Pregnancy and Spinal Cord Injury, pt. I

Spinal Cord Injury and Pregnancy

If you have sustained and are living with a spinal cord injury, you will not need to be told about the adjustments that can become necessary. Unfortunately, you will also very likely find that there are many people who have no idea of the adjustments that you and your family have to make.

The specialist injury lawyers at Aspire Law work hard to ensure that their clients receive any compensation they may deserve – which can be a great help when it comes to adapting your living area for example. But what about the future? Can someone with a spinal cord injury continue having the life that they dreamed of? Can they have children?

These are questions that many people ask themselves after they have sustained SCI, and in this first of a two-part series, you can hopefully find some answers. Here you will see that conception may come with difficulties, but that it is certainly not out of the question for many people.


SCIs can, of course, occur in both men and women, and if you are thinking of trying to conceive a child with your partner there may be some difficulties that you face. Articles such as this may offer some comfort but are never intended to replace individual medical advice, which it is recommended that you seek before trying to conceive.

For a woman, it is not unusual to experience a temporary interruption in menstruation following SCI. As long as your periods have returned, you are probably able to conceive normally, although you should still consult with your doctor. Certain medications can increase the risk of miscarriage, or be harmful to the foetus – your doctor can advise you on how best to manage this.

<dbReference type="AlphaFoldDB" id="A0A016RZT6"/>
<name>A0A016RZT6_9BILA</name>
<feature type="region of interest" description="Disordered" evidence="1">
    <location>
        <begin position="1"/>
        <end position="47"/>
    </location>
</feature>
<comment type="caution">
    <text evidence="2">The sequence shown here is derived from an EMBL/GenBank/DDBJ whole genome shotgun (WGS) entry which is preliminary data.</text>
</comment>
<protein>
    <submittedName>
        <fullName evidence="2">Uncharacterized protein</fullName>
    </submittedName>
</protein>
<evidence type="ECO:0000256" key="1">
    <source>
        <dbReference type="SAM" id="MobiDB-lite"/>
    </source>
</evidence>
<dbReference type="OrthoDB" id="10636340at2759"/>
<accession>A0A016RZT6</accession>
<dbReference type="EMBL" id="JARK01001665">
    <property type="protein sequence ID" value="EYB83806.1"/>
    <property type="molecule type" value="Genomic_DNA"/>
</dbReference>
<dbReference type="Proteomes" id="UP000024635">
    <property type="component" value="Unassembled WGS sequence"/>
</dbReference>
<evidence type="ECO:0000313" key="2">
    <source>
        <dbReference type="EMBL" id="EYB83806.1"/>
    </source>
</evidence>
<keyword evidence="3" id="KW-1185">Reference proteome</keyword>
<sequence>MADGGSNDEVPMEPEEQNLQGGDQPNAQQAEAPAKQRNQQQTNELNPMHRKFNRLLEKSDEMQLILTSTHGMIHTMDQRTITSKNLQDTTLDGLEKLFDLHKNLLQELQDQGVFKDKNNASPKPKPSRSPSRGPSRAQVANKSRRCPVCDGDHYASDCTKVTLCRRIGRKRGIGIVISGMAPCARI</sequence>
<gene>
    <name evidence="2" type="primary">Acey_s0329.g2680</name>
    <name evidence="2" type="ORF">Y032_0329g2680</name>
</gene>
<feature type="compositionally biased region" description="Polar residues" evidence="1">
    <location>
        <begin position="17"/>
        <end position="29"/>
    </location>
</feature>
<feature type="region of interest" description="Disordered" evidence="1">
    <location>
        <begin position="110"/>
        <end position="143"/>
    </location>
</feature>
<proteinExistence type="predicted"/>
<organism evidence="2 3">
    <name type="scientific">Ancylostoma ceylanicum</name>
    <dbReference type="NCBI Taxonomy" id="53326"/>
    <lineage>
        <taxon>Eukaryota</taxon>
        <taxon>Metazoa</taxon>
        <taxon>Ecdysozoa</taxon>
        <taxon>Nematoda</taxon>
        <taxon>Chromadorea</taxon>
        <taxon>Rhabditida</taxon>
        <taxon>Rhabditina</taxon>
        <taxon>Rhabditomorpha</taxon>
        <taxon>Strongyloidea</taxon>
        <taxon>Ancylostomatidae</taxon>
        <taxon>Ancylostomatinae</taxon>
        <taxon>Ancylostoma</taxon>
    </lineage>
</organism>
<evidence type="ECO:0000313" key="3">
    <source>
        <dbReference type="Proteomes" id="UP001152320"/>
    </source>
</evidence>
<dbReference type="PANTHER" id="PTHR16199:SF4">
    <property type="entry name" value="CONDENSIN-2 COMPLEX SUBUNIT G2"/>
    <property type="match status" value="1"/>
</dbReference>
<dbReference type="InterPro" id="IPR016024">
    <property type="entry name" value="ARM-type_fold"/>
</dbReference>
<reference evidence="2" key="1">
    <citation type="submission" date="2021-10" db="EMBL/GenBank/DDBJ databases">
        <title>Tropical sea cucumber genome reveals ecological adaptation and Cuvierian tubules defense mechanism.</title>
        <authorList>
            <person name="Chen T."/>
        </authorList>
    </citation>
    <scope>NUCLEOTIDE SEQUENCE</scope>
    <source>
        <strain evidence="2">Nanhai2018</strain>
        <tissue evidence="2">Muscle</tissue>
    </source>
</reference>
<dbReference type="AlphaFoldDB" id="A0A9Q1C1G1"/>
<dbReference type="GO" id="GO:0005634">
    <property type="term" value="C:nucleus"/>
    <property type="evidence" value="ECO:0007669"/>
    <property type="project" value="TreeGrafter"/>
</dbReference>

For men, one of the effects of SCI is often that you may experience inhibited erection or ejaculation. Again, your doctor can discuss this with you, and there are plenty of websites and charities offering advice on intimacy and sex for people living with SCI, such as There are options available to assist with conception should you and your doctor deem it necessary.

In the second part of this series on pregnancy and SCI, you will see some of the challenges that might come with carrying a child. It may seem, sometimes, as though you are constantly being told how difficult things are – but many people live by the mantra “prepare for the worst, hope for the best” – as such, information is key to being able to manage your fears.


See also...

Pregnancy and Spinal Cord Injury, pt. II

Pregnancy, Parenthood and Spinal Cord Injury

Love, Sex and Spinal Cord Injury

Spinal Injuries in Children

Caring For Someone With A Spinal Cord Injury